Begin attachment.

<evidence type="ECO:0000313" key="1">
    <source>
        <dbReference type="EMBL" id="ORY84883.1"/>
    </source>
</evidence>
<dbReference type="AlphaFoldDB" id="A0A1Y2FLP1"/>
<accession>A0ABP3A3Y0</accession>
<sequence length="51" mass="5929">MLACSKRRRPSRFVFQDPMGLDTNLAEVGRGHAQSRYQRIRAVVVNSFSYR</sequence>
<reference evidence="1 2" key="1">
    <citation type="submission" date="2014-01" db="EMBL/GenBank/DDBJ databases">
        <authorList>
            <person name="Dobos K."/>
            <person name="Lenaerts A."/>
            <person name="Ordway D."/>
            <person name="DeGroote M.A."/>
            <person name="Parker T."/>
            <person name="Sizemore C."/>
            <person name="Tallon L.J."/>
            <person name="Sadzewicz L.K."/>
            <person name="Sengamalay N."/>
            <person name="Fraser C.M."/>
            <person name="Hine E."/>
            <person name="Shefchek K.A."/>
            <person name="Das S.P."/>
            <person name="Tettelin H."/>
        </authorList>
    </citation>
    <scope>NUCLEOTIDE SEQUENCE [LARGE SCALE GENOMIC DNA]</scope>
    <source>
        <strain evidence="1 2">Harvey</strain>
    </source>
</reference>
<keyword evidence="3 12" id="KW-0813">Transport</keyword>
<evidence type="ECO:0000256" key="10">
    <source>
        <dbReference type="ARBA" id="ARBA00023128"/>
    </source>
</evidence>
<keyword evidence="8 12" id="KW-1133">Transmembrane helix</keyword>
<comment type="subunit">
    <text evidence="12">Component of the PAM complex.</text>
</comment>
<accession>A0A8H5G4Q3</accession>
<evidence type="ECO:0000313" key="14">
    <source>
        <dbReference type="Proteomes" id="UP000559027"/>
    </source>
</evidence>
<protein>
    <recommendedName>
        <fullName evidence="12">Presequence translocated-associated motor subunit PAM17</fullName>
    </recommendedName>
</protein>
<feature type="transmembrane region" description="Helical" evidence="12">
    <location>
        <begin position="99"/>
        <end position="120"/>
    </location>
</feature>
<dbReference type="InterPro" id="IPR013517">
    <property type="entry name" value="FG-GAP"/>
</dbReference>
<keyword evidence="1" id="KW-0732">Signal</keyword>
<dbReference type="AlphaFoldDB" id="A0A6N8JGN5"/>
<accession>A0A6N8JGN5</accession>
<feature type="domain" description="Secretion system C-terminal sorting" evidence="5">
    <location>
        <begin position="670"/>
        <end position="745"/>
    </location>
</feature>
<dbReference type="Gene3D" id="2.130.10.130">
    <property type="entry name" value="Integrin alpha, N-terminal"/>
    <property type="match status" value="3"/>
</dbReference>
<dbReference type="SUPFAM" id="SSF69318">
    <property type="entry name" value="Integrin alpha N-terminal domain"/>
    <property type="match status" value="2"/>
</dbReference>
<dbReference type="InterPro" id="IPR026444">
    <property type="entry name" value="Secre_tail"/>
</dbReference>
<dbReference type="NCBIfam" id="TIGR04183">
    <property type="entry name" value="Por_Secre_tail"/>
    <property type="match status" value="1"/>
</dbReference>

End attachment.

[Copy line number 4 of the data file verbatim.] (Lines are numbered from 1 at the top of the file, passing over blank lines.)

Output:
    </source>